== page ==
States called to action on security

Promoting information technology security as a "way of life," a new report is urging state governments to look at better governance and enterprise architecture models, deploy enhanced technologies to measure and prevent cyberattacks, and share data with other critical groups.

The report, "Public-Sector Information Security: A Call to Action for Public-Sector CIOs," was issued by the National Association of State Chief Information Officers ( and funded by the PricewaterhouseCoopers Endowment for the Business of Government.

John Lainhart, a PwC Consulting partner responsible for the group's information assurance practice, said the report should serve as a comprehensive roadmap to view IT governance not just as a technology issue, but also from a management perspective.

"It's a new topic. It's cutting edge if you will," said Lainhart, adding that governors and state legislatures have to come up to speed about the necessity for IT security. "It's clearly a huge problem for the states."

The report, written by former Kansas CIO Don Heiman and released July 23, spells out 10 recommendations to boost IT security:

* Develop an enterprise IT governance model including representatives from all branches of state government.

* Develop measures of success and best practices.

* Adopt IT control objects to manage, implement and maintain systems.

* Develop metrics to precisely measure intrusions, breaches, penetrations, and vulnerabilities and share such confidential information with appropriate groups.

* Develop an enterprisewide IT architecture that includes cybersecurity.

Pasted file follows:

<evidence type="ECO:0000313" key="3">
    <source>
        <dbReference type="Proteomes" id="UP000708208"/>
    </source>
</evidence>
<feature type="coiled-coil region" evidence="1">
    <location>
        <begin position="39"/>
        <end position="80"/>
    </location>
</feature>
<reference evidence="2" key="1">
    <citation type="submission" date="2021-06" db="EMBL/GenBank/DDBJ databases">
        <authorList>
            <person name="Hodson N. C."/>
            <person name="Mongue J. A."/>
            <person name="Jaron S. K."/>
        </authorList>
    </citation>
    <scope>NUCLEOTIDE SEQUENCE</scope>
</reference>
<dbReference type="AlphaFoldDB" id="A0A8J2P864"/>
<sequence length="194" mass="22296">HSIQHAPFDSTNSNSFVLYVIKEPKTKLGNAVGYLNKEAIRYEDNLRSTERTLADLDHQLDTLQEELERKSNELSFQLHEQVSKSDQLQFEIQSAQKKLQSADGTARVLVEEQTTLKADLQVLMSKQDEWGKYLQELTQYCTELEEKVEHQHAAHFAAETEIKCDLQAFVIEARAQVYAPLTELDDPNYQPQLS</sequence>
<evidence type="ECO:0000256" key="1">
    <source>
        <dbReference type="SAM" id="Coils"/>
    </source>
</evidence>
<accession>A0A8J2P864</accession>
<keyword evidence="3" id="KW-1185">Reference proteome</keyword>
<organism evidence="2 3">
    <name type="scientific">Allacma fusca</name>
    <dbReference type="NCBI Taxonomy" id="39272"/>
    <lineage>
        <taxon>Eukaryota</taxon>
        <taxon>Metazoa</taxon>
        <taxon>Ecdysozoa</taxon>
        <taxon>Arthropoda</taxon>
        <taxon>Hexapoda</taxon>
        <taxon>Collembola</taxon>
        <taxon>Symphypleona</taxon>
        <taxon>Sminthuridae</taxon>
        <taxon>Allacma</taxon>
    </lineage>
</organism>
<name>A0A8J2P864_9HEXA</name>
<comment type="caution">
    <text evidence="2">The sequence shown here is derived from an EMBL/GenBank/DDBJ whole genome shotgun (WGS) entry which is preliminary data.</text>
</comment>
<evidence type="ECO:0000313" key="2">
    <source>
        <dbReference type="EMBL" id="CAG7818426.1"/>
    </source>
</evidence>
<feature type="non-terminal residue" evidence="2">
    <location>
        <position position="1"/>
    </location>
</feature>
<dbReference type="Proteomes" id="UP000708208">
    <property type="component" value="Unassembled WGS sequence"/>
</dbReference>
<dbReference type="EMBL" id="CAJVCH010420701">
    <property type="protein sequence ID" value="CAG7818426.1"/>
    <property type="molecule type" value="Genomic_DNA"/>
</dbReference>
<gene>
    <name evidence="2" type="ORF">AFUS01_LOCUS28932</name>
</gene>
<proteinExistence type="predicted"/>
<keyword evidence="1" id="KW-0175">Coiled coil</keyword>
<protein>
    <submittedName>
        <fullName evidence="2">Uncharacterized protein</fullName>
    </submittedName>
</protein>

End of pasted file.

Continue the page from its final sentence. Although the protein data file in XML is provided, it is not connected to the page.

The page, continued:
* Create a business case for security, including a full risk assessment of critical infrastructure vulnerabilities, inventory of critical systems and assets and gap analysis.

* Implement appropriate security technologies depending on the asset.

* Develop a state security portal for coordinating emergency response. The portal should integrate with emergency technologies.

* Establish an interstate information sharing and analysis center to help coordinate state responses to cyberattacks.

* Develop model legislation to all local, state and federal entities to share confidential security incident reports among themselves and private groups that support critical infrastructures.

With up to 45 states grappling with revenue shortfalls, the issue may have a difficult climb.

"This is a problem particularly for the states because of the budget crunches in the states and it's got to be put into a priority order," said Lainhart, who also sits on the nonprofit IT Governance Institute board, which is promoting the issue.

"They've got to look at this and identify their significant needs and put the funds there and certainly we've said in the report they need some help from the federal government. That's what Congress is considering right now in homeland security legislation," he said.


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